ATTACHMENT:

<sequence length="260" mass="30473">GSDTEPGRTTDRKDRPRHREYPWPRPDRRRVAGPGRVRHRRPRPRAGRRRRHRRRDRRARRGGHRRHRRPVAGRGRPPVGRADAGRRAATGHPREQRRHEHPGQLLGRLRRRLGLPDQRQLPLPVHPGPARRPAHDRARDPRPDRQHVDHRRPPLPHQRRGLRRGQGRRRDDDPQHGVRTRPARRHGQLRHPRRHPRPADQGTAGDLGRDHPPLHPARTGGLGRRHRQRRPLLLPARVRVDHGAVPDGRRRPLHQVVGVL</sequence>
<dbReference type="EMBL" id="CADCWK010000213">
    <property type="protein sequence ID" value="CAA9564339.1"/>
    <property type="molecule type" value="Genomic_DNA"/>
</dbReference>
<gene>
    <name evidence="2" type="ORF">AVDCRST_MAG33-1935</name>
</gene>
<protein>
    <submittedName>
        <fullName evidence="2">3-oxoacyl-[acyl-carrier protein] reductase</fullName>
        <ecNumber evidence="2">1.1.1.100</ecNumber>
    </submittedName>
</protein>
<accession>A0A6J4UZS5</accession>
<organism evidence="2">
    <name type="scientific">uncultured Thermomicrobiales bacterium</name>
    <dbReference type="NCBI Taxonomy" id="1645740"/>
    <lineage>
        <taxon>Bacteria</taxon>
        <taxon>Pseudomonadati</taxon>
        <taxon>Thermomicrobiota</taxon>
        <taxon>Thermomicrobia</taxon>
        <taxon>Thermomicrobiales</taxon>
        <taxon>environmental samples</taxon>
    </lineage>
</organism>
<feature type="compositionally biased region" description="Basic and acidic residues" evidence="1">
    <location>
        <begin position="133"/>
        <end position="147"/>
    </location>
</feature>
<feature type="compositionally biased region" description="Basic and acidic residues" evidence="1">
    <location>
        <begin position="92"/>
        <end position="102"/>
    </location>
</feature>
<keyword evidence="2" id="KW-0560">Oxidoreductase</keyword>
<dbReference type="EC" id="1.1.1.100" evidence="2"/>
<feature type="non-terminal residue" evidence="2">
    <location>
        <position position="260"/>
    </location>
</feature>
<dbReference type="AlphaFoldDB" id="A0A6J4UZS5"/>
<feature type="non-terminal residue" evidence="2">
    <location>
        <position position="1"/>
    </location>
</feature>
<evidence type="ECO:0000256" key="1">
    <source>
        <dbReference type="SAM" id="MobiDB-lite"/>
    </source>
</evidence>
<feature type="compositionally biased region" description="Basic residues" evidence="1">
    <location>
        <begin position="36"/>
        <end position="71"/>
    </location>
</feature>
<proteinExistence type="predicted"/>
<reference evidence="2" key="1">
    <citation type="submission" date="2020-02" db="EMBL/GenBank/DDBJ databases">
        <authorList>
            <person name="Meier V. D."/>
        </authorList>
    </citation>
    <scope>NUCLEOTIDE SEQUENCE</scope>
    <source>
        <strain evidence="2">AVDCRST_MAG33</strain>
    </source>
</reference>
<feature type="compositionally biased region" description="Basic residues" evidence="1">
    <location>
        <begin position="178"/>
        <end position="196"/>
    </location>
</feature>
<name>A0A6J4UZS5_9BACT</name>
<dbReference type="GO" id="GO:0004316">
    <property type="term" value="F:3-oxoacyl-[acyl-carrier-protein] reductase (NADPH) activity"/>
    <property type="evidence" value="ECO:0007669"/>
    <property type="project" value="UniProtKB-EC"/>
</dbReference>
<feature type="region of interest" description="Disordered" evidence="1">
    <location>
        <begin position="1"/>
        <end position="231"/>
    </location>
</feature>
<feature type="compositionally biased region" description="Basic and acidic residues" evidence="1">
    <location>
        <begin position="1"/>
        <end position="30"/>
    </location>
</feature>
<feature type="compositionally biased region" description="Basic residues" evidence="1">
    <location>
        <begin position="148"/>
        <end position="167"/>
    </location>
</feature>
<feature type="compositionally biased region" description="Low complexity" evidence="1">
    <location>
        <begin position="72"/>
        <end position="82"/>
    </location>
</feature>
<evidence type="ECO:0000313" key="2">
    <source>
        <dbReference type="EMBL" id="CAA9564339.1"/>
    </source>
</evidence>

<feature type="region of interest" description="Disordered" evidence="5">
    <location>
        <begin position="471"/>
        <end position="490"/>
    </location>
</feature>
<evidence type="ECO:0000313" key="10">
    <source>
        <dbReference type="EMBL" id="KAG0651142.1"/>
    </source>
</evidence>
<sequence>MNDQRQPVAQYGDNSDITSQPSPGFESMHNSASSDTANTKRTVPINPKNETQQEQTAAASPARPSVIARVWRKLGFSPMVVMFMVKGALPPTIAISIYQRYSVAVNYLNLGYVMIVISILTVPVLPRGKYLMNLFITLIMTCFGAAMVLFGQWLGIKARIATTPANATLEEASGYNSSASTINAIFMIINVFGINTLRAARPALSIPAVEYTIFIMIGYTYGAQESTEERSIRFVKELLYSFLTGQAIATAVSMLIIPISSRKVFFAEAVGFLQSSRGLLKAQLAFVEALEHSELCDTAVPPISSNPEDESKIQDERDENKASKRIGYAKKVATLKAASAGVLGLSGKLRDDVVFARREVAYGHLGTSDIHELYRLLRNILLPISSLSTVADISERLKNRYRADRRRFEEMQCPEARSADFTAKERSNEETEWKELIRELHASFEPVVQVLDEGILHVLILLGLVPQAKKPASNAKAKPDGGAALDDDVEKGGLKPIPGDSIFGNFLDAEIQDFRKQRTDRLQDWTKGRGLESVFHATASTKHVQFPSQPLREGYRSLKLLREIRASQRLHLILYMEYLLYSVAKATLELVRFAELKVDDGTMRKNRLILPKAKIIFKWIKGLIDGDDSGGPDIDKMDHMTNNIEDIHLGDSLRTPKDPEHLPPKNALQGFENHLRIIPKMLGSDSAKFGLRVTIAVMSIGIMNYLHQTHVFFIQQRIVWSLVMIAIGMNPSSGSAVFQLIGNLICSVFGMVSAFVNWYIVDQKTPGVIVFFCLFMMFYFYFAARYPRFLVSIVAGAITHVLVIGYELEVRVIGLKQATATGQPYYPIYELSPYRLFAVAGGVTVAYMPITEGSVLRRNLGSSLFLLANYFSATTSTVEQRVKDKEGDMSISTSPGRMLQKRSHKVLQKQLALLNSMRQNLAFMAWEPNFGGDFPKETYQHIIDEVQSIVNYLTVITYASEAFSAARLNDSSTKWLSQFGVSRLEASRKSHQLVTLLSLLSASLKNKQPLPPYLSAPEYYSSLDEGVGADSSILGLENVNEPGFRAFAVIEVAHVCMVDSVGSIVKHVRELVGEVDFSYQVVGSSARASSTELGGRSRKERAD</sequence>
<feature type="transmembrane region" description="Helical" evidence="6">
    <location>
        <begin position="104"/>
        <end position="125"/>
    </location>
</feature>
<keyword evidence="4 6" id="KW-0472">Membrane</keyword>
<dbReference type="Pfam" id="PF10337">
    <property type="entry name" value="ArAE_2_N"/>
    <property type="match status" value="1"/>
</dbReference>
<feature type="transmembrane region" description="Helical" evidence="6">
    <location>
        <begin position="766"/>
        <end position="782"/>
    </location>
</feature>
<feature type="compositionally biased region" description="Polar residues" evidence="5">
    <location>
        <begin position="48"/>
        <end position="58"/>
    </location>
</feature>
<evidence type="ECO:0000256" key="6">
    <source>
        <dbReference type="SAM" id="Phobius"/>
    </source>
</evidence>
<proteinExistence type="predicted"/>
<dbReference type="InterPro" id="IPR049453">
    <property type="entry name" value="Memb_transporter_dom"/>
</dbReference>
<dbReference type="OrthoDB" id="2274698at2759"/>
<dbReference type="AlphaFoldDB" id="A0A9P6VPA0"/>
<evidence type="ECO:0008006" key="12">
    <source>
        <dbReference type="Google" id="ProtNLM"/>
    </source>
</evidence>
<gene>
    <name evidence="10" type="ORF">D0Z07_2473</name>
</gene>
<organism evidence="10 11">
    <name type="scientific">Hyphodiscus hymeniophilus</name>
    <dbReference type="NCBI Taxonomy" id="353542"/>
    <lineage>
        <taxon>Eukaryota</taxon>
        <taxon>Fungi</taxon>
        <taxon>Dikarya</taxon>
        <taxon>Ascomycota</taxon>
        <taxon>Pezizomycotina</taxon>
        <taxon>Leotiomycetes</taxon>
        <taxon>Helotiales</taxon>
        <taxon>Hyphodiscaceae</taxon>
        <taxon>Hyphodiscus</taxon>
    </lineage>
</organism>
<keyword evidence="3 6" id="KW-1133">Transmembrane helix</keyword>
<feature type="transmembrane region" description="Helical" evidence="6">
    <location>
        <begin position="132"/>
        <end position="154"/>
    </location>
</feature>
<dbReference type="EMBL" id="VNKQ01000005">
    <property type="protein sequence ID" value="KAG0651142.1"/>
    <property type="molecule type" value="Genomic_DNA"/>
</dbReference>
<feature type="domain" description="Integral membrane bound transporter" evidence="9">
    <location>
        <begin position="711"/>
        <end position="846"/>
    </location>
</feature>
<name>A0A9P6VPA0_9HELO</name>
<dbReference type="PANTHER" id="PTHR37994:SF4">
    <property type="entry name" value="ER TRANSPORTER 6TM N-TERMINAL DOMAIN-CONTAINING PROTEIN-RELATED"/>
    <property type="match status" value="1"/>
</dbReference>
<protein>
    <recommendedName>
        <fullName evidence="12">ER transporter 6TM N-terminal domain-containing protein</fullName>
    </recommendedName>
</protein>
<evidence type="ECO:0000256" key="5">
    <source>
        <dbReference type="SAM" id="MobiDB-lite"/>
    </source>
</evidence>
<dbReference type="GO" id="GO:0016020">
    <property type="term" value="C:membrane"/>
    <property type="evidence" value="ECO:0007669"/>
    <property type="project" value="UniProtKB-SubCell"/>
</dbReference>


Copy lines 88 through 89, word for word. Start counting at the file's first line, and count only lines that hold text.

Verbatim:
<feature type="region of interest" description="Disordered" evidence="1">
    <location>